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If you haven't paused to review your consumer habits for awhile, there's no time like the present -- Oct. 25-31, National Consumers Week.

View it as a once-a-year invitation to stop and consider how vigilant you've been in protecting yourself and your pocketbook from poor customer service, shoddy products and scam attempts.

For most of us, it's the little stuff that has tainted our transactions over the past year -- the entree that arrived stone cold at our restaurant table; the grocery item that was supposed to be on sale, but wasn't; the coat that came back from the dry cleaner missing two buttons, or the home computer you bought that was missing a cable.

While these are far from punishable offenses on the part of the store or shop, they are the bread and butter issues of our lives as consumers. If you failed to speak up, and (politely) complain, you reinforced the wrong and left the door open for a repeat performance.

Unfortunately, some of us faced worse problems. We were "phone slammed" by an unauthorized long-distance company, ripped off by unscrupulous home-improvement contractors or fell prey to a telemarketing scam because the deal sounded so good.

And, again, too many of us suffered in silence. We were too embarrassed to tell our family, friends or the authorities we'd been taken. We felt powerless to take action against the bad guys.

Timothy S. Carey, chairman and executive director of the state Consumer Protection Board, said his office is attempting to make it easier for New York residents to know their consumer rights and to know what to do when a transaction goes sour.

One of its newest tools is an Internet website ( that serves as a comprehensive source of information on a wide range of consumer issues, as well as a conduit to dozens of other consumer websites.

"We're really excited about the website," Carey said. "It's been up for a year now and has been continually expanded. Not only can consumers get information, they can file complaints online."

A recent visit to the award-winning website resulted in a mother lode of consumer information. One section contained updates on legislative and prosecutorial action on a variety of scams. Details of a prepaid phone card rip-off and a pyramid marketing scheme provided inside glimpses of these sophisticated deceptions.

Another click produced a long list of product recalls, complete with model numbers and manufacturer phone numbers and addresses.

Yet another click resulted in a laundry list of consumer-interest websites designed to save users the hassle of searching for Internet addresses for dozens of agencies, utilities and businesses located around the country.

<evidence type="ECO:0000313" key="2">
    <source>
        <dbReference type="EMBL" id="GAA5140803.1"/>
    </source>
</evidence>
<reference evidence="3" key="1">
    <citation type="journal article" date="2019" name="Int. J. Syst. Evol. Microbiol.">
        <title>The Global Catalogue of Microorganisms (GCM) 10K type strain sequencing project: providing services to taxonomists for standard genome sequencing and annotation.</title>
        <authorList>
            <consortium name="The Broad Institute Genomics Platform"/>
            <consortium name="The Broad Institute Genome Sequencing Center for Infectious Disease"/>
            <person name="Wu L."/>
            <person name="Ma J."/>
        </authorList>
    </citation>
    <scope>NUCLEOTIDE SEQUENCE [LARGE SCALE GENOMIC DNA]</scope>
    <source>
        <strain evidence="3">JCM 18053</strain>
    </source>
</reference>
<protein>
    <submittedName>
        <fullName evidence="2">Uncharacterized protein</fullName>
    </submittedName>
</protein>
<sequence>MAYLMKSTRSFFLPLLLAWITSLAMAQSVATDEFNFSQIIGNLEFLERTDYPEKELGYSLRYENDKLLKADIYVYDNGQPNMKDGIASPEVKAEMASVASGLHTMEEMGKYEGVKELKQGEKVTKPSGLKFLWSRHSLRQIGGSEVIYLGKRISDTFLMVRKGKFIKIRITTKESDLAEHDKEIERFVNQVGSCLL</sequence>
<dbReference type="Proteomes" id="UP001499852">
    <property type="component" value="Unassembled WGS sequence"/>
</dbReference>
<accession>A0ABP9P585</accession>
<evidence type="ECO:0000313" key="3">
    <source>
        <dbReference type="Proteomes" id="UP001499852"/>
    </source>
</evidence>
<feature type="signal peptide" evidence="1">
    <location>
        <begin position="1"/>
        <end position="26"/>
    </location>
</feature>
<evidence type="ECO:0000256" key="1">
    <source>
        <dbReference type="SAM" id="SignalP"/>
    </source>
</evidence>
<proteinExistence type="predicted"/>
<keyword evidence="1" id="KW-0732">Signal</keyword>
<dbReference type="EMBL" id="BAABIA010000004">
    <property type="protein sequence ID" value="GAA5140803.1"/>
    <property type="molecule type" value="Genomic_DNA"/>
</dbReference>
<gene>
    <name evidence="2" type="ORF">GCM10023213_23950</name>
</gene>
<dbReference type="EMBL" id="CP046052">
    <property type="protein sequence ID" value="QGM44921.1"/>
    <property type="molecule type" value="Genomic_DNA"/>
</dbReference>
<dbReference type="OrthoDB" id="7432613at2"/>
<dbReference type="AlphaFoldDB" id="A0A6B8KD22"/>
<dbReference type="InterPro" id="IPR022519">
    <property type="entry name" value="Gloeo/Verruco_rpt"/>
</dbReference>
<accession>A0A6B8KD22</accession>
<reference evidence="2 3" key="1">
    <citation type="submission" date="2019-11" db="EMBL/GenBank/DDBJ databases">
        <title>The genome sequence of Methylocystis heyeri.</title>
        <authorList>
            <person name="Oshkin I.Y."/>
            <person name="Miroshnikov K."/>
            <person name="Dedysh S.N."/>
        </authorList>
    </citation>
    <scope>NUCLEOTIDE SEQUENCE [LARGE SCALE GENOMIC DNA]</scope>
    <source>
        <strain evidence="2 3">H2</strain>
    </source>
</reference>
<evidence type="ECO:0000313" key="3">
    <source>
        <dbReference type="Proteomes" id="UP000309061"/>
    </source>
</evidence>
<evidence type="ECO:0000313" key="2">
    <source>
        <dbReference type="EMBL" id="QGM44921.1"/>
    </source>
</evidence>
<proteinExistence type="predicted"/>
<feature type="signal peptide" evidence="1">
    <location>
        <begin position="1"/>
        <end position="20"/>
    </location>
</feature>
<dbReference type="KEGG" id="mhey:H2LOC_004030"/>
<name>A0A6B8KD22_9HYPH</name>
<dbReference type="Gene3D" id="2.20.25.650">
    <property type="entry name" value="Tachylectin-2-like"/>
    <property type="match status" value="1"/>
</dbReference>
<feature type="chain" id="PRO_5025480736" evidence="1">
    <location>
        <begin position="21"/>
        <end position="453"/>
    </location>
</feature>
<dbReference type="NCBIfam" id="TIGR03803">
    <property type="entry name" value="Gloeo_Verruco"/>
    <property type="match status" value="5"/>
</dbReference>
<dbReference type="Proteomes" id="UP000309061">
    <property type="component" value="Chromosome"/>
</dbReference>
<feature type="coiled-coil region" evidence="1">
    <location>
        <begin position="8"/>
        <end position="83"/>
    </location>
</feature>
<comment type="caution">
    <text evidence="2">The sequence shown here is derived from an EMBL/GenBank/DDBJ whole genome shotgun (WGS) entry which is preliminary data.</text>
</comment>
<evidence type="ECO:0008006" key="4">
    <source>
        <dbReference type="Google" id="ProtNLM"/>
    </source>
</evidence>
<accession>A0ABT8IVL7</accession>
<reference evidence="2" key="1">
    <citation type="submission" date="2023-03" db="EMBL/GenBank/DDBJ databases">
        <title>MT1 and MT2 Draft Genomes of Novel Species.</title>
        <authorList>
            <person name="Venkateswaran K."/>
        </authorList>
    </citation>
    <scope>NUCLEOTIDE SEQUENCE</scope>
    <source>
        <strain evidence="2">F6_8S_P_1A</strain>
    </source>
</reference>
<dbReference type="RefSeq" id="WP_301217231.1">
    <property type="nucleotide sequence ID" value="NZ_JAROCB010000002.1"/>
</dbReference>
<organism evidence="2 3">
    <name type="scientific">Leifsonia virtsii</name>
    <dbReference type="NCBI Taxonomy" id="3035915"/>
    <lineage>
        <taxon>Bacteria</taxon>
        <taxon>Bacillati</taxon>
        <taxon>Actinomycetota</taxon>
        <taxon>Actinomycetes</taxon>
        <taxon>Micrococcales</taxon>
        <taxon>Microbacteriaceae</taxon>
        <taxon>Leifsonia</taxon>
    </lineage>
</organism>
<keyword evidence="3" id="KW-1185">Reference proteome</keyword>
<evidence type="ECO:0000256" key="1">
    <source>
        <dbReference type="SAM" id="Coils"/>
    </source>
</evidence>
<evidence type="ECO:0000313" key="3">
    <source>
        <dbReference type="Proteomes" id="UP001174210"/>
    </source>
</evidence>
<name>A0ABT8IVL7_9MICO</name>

The diverse list includes: the state Public Service Commission, U.S. Consumer Product Safety Commission, Niagara Mohawk Power Corp., Consumer Fraud Alert Network and Bank Rate Monitor.

Another super feature is the ability to download consumer brochures (a free installation of Adobe Acrobat is offered for PC users who don't have compatible software).

It is also possible to file a complaint online, by filling out an on-screen form. There is also the option of downloading and printing out a form, for later mailing.

"The idea is to make it easy and simple for consumers to get the information," Carey said, noting that consumers who don't have a PC and Internet connection at home or work can tap into the information source at public libraries or community centers.

Carey said that while consumers of the 1990s aren't the consumer activists of the 1970s, they are far from pushovers.

"One of the reasons consumerism is perceived to be dormant is that in excess of 90 percent of legitimate complaints are being settled," he said. "That's a very positive development. It shows that businesses feel consumer pressure to do the right thing, without having to go to arbitration or go to court."

The state consumer board also is taking steps to make sure that up-and-coming consumers have the "smarts" to make wise marketplace decisions. The board recently unveiled plans to participate in a new educational venture called the "LifeSmarts" program.

Through the program, high school students from around the state will be offered consumer education curriculum through schools, clubs and community organizations. They'll be introduced to such consumer issues as product safety, banking, warranties, contracts and consumer rights.

Teams of students then will face off against each other to test their consumer knowledge for an opportunity to represent New York State at a national LifeSmarts competition.

"Teens spend billions of dollars a year in stores and malls, making them a considerable consumer force," Carey said. "It makes sense to offer them the tools to be the best consumers they can be."

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